This anthology of stories tells the lesser known tales of Washington, D.C., keeping everything rooted in real histories and memories of the U.S. capital city. Since this is a compilation, the stories have different authors and illustrators with very different styles and points of view. Some stories give alternative perspectives to big events, while others recount tales that would only be known to D.C. locals.
The book feels very personal, almost like a love letter to the city that represents the heart of the United States. The intimate stories, told by people who are passionate about the city and/or its people, seem like a glimpse into someone’s scrapbook. Some romanticize the past while others shed light on some of the murkier events in the District’s history. However, a few of the stories have a bit of a rambling pointless feel to them, as if you’re hearing someone else’s grandfather tell his memories of his family. Since he’s describing real events, the stories might not have a clear beginning, middle, and wrapped-up end. That’s not bad in small doses, but your eyes might glaze over if he tells yet another tale about someone you don’t know. That said, even small-time stories can feel big when told by a good storyteller, so some of the vignettes stand out, even if they feature someone or something that’s unknown outside of D.C. circles.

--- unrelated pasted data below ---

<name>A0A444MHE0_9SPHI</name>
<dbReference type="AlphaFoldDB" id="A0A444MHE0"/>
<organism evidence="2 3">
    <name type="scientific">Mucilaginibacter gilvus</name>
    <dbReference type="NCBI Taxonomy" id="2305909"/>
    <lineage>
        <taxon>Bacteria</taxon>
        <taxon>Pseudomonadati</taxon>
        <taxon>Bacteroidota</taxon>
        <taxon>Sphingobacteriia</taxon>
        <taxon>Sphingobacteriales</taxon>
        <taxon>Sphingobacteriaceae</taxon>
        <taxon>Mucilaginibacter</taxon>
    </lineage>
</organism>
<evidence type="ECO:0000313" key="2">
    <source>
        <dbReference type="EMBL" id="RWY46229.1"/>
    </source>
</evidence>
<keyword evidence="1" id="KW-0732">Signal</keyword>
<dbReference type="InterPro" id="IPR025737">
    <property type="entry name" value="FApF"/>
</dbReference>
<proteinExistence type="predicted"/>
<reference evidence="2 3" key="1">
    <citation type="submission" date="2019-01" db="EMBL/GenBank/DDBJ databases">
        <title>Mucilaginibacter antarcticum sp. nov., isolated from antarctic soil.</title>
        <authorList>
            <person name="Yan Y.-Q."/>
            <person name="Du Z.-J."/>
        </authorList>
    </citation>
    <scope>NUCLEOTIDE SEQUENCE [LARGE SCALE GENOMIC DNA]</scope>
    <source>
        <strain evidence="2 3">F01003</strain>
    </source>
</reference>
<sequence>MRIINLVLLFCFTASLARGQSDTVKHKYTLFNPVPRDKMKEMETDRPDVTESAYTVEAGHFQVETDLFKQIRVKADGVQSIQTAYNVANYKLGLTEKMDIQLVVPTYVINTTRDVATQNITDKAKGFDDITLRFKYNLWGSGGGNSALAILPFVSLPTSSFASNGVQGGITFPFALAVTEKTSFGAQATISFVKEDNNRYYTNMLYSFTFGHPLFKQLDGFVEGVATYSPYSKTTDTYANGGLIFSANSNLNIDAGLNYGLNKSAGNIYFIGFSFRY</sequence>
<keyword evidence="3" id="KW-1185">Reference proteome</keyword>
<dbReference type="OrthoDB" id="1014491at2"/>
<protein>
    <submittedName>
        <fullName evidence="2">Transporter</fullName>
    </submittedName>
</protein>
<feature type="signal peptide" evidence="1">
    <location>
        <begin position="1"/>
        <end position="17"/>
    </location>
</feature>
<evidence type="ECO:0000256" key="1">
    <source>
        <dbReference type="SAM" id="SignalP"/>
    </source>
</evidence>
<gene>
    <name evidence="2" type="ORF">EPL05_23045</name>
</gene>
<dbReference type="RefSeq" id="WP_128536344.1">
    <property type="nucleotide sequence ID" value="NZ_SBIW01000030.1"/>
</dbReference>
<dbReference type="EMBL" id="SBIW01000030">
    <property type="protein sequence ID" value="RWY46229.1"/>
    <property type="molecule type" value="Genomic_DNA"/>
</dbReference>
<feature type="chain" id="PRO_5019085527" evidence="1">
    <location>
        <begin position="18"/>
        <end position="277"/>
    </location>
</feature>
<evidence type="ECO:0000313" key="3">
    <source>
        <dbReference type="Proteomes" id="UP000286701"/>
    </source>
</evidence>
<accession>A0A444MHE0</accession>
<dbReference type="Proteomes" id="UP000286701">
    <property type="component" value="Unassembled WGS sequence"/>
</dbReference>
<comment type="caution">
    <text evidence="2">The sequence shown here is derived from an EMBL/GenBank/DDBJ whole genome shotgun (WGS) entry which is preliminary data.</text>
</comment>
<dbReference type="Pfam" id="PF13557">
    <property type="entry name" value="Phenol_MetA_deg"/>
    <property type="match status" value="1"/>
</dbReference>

The unique art styles bring great eye catching variety to the book. Even stories that seem mundane or unfinished have their own visual appeal and the constant change in styles makes each seem fresh. Some of the art is more successful than the rest with a couple stand out pieces. I particularly enjoyed “Karat,” which is narrated by a pair of secret agents’ x-rayed skeletons as they discuss the persecution of a man falsely accused as a Russian mole. The bizarre, cartoony style fits the eerie story of a man haunted by baseless theories. Other stylistic choices don’t match up quite as well, but none of them are bad.
With specialized subject matter, it might be difficult to find what appeals to the average Joe, except that Washington D.C. holds a special place in the hearts and minds of Americans. Still, a history buff or District native would get a great deal more out of this volume than someone just looking for a good graphic read. However, with so many different stories, timeframes, and perspectives, everyone should find something to like.
District Comics: An Unconventional History of Washington, DC
by Edited by Matt Dembicki